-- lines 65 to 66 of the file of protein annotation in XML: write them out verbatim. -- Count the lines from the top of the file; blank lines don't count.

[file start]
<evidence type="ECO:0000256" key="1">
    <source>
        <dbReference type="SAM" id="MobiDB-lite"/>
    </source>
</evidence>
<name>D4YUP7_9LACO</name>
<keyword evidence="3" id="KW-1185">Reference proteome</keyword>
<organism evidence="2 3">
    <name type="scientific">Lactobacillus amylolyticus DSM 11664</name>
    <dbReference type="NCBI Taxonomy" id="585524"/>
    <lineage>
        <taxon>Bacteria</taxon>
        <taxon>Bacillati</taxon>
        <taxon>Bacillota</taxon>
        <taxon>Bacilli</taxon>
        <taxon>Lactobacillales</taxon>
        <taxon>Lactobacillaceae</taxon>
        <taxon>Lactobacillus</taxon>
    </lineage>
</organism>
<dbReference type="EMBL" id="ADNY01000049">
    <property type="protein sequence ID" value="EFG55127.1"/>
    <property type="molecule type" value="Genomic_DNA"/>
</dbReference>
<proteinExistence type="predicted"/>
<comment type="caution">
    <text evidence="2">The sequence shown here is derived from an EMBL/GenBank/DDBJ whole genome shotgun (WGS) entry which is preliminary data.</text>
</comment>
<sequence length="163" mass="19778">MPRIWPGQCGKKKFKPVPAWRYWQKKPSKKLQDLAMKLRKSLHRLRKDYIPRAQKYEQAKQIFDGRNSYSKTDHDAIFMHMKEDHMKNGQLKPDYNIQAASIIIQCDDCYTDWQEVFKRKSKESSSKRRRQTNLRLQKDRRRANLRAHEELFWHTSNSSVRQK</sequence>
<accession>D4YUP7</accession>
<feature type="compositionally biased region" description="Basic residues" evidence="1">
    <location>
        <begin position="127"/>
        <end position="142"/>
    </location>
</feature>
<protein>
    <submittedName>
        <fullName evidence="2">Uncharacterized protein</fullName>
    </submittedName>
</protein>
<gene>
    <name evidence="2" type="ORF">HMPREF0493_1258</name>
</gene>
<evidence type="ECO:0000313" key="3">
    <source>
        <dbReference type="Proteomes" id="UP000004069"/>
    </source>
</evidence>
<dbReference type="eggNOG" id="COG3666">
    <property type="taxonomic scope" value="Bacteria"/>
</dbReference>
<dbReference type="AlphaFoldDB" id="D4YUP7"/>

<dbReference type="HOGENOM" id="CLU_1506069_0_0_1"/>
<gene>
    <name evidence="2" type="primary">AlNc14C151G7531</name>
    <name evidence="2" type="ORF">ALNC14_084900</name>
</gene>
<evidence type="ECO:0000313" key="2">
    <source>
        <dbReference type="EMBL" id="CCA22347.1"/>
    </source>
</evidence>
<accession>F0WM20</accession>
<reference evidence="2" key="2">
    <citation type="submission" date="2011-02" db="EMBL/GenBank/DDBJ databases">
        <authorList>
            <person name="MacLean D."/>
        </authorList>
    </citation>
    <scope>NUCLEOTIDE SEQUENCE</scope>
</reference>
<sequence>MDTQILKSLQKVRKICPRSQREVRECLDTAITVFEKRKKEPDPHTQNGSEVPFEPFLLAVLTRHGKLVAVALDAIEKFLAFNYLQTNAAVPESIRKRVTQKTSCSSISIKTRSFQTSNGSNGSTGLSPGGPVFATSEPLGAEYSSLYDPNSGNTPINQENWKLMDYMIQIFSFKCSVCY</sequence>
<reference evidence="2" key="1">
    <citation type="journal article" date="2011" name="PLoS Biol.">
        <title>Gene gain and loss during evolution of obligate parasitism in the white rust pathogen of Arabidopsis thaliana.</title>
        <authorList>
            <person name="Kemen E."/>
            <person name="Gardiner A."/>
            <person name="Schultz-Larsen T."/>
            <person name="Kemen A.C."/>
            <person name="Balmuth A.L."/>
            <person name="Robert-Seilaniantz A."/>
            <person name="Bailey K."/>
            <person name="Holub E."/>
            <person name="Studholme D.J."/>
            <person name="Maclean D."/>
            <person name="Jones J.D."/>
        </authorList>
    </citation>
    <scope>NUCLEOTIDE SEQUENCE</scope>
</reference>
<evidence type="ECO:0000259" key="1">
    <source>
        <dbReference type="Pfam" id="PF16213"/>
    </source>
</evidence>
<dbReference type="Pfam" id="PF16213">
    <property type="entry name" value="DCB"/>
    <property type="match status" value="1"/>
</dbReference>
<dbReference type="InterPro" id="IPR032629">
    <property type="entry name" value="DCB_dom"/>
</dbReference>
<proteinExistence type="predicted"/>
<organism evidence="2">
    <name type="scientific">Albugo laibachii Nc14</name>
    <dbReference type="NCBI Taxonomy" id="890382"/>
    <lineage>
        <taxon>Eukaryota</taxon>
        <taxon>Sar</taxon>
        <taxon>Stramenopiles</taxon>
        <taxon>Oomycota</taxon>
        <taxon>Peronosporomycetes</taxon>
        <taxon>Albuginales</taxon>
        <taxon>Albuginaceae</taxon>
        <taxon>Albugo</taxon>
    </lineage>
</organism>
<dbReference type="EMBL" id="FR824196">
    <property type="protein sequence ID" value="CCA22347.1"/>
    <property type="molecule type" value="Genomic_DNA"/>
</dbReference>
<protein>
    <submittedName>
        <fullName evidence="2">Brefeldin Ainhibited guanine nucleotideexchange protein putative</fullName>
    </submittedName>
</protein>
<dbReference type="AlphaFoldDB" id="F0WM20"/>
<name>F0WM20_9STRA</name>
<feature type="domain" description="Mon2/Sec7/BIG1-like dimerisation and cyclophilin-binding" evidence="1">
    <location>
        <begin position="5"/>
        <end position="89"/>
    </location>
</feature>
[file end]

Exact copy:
<reference evidence="2" key="2">
    <citation type="submission" date="2011-02" db="EMBL/GenBank/DDBJ databases">